With one of the highest life expectancies among countries and an increasingly aging population, Japan is at a juncture where there are more citizens requiring healthcare services than those contributing to the expenditure. The pressure to bring down healthcare spending is enormous and the need for a sustainable healthcare system is more crucial than ever. Following several discussions, careful contemplation, and a three-year Health Technology Assessment (HTA) pilot, the Japanese government launched its version of the HTA system, also known as cost-effectiveness assessment (CEA), in April 2019. CEA has been devised as a tool to supplement the current drug pricing system. Patient access as it fits in the Japanese healthcare system is the highest priority along with the aim to facilitate evidence-based decision making.
Under the CEA system, highly innovative and financially impactful drugs are subject to evaluation and consequently, price adjustments. The product selection criteria identify newly listed products with a peak sales forecast of over ¥10 billion (~US $92 million) or ¥5 billion to ¥10 billion annual sales and already listed products with ¥100 billion in peak sales or significantly high prices. CEA is heavily reliant on ICER (incremental cost-effectiveness ratio; costs per QALY gained) values with not enough scope for factors such as disease burden and severity and societal impact. The price adjustment rate is based on the ICER thresholds, as defined by the MHLW, and is applied to the launch premiums (if applicable) or the operating profit portion of the NHI prices. Cancer drugs and other specialty drugs are assessed against relaxed ICER thresholds. Therapies targeting state-designated intractable diseases, HIV, hemophilia, and some cancer indications could be excluded from CEA based on the small number of patients. However, products with high price tags and or high sale volumes (≥ ¥35 billion) could still be selected on a case-by-case basis by the Central Social Insurance Medical Council (Chuikyo).
In 2019, Pharma Japan reports, Ono Pharmaceutical’s Opdivo (nivolumab) faced downward price adjustment under the CEA program when it had already been subject to price tweaks in 2018. Alexion Pharmaceuticals’ Ultomiris (ravulizumab) was picked for CEA despite targeting a state-designated intractable disease, paroxysmal nocturnal hemoglobinuria, while Alnylam Pharmaceuticals’ Onpattro (patisiran) also indicated for a state-designated intractable disease, hereditary transthyretin-mediated (hATTR) amyloidosis with polyneuropathy, missed the cut.
Since the introduction of CEA early last year, the industry is skeptical of the overreliance on ICERs and the fact that innovation, therapeutic needs, societal and ethical factors are being overlooked. In response to the Ministry of Health, Labor and Welfare’s (MHLW) CEA proposal, the Pharmaceutical Research and Manufacturers of America (PhRMA) and the European Federation of Pharmaceutical Industries and Associations (EFPIA) also jointly proposed a point-based appraisal framework adding disease severity and unmet need, societal impact and other benefit factors to the ICER focused-methodology. Other benefits included factors such as a new administration that reduces pill burden or improves patient convenience, therapy areas with low innovation rate, and where existing therapies are outdated.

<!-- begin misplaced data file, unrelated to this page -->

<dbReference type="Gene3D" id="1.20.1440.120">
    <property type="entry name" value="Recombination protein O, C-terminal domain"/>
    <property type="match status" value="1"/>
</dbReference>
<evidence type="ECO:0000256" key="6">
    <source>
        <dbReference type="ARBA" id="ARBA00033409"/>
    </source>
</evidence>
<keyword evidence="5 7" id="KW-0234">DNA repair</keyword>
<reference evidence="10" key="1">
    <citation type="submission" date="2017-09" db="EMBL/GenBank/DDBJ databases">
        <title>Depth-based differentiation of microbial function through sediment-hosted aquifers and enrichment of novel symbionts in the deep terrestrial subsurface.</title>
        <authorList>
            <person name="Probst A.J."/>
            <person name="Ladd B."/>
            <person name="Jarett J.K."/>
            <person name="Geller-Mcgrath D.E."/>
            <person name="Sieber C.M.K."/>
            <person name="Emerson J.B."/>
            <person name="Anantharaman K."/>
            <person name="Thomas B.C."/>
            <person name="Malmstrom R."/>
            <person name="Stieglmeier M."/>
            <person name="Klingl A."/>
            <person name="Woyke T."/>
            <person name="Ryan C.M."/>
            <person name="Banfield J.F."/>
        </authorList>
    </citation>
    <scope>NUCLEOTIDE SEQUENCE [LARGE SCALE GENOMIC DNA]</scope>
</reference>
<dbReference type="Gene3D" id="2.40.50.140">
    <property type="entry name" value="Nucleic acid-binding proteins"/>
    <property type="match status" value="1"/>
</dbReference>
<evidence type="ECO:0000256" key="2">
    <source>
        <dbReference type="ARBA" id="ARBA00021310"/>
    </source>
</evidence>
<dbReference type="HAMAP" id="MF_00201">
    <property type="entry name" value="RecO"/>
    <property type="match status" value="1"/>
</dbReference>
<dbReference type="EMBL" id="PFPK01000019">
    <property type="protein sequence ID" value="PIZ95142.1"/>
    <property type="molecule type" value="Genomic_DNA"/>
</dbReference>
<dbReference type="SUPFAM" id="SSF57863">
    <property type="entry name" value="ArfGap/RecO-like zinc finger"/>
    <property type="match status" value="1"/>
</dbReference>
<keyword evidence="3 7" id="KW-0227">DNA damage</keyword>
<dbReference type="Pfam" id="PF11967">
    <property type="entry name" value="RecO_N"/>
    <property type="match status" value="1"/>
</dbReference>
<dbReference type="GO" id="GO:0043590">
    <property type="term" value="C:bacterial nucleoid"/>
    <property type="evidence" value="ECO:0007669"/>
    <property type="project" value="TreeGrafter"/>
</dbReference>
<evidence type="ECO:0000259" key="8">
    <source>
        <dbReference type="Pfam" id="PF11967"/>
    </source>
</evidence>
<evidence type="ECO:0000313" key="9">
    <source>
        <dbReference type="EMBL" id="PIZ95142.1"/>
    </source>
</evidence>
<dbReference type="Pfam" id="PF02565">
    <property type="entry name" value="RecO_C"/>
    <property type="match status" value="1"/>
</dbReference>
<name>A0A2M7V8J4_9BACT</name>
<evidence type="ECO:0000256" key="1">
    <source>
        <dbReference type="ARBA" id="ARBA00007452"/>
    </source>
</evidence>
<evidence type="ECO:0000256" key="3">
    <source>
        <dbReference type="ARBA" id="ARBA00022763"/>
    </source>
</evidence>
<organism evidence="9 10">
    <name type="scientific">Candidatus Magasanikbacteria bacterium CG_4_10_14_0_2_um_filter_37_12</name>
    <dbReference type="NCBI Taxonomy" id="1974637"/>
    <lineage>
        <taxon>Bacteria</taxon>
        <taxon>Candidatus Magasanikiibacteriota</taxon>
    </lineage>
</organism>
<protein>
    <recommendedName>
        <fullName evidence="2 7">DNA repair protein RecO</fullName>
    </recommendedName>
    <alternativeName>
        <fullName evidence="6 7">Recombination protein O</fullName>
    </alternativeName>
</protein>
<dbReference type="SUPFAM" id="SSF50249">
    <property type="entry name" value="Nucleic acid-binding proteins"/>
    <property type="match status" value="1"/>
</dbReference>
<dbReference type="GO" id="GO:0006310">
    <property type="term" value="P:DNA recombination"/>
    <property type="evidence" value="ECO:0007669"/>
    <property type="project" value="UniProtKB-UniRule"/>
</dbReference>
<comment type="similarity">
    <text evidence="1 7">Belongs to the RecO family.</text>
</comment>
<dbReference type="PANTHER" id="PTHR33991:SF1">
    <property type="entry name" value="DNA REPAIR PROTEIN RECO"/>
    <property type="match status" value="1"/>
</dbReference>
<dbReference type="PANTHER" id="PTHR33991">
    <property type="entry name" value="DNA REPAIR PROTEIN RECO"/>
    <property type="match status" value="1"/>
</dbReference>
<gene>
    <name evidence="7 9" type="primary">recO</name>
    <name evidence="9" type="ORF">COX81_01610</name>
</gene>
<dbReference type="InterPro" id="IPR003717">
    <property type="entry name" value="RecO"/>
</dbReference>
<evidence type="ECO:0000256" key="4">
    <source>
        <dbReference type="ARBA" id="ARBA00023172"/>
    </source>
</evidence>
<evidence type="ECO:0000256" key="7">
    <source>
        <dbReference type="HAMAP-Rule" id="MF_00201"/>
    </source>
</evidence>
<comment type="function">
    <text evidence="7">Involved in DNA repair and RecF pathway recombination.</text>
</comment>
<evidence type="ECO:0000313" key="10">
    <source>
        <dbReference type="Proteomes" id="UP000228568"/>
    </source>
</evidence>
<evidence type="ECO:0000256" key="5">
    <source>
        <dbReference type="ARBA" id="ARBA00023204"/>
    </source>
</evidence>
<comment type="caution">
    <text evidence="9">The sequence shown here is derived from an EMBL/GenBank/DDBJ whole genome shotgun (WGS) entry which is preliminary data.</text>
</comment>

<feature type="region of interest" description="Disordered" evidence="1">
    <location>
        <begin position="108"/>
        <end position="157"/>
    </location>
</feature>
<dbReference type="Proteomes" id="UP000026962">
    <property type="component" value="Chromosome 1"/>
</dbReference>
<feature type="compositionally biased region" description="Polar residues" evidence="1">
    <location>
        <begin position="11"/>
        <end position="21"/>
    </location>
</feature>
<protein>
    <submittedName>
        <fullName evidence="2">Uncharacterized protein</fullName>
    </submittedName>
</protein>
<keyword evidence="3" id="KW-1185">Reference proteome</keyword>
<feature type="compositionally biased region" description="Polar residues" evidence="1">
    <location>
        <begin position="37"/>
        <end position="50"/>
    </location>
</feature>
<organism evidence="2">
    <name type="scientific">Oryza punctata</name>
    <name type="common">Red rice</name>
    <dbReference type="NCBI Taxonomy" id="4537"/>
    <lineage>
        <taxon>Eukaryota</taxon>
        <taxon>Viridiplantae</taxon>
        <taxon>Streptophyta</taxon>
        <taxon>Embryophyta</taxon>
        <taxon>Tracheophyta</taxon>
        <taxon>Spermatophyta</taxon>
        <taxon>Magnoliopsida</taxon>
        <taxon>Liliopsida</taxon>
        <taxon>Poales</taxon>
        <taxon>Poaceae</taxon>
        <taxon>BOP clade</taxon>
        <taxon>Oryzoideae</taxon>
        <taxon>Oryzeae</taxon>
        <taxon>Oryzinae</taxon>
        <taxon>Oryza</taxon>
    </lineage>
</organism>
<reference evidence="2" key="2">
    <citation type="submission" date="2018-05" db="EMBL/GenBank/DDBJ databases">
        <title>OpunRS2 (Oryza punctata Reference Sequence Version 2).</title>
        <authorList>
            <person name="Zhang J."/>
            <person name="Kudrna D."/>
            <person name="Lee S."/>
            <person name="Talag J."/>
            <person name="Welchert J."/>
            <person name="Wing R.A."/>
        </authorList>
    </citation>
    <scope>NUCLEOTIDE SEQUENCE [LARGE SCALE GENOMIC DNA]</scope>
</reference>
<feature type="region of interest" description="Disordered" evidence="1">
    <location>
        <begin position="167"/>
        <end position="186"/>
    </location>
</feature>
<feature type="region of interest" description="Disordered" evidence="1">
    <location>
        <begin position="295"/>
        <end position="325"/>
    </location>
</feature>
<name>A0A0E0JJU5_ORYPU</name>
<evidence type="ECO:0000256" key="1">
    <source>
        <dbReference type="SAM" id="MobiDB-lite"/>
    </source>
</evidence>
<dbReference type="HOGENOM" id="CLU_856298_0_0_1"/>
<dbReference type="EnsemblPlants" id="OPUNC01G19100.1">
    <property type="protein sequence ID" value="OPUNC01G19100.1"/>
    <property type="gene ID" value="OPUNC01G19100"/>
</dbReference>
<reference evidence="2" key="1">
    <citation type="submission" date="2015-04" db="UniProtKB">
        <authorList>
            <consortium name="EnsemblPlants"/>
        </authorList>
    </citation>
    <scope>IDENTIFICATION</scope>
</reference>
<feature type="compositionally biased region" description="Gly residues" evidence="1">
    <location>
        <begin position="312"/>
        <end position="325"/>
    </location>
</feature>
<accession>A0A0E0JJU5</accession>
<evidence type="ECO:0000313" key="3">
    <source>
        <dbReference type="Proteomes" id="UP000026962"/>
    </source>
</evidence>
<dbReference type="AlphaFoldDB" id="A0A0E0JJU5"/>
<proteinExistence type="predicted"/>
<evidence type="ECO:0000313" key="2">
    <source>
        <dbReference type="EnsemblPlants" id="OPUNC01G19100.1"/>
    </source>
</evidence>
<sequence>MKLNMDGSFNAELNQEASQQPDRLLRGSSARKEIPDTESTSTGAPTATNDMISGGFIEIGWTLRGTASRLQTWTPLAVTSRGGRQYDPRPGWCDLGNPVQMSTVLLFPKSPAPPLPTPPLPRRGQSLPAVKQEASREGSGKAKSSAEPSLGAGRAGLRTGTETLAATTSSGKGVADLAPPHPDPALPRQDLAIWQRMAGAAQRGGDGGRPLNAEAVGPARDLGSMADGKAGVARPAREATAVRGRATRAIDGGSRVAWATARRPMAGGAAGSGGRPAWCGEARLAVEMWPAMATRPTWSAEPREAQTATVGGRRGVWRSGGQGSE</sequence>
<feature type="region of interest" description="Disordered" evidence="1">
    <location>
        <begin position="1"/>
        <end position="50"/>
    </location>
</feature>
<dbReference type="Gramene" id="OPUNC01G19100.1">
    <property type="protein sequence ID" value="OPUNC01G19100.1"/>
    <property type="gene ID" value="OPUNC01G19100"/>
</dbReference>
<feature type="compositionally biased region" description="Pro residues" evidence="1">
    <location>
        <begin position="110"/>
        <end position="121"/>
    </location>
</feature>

CEA sets the drug price reduction rate at 90% of the premium portion and 10-15% of the overall NHI price. The industry considers the rates excessive and believes that this disincentivizes innovation and hampers patient access. The probability of losing up to 90% of the effectiveness price premium undermines the prized innovation reward, which distinguishes Japan as an attractive market. The Federation of Pharmaceutical Manufacturer’s Association of Japan (FPMAJ) remarked that drugs with NHI prices set by the cost-based method and low disclosure ratios, including non-premium products, are being subjected to CEA. As a contrast, FPMAJ claims, drugs priced under the comparator-method are selected only when premiums are granted. The organization has since been advocating revising the product selection criteria to only include premium-granted products under CEA.
Japan boasts of one of the shortest times to market access, with products being reimbursed within 90 days of market authorization approval. Even though currently, CEA does not play a role in reimbursement decision making, such an application seems to be the goal of Japan’s Ministry of Finance. It is expected that eventually, CEA would take the shape of a tool to optimize drug costs and the product selection scope be expanded to include all medicines irrespective of their financial impact. Although nascent, the Japanese HTA system has the potential to incorporate reimbursement in a way it complements their healthcare system. The challenge with the move, the industry suggests, is the creation of inevitable delays in listing of products on the NHI reimbursement list and eventually market access.
Experts suggest that patient involvement is yet another area where the Japanese HTA system has room for improvement. Experts believe mature HTA markets such as the United Kingdom and Australia, which incorporate exhaustive stakeholder inputs, could serve as benchmarks for Japan’s future policy reviews. The Japanese authorities seem aware of the challenges associated with the roll-out and implementation of CEA. Putting transparency at the center, they continue to gain experience to effectively work with the industry and prioritize sustainable patient access above all. The authorities expect that with further research and learning as CEA comes of age, it will pave the way for expanded usage and implementation.
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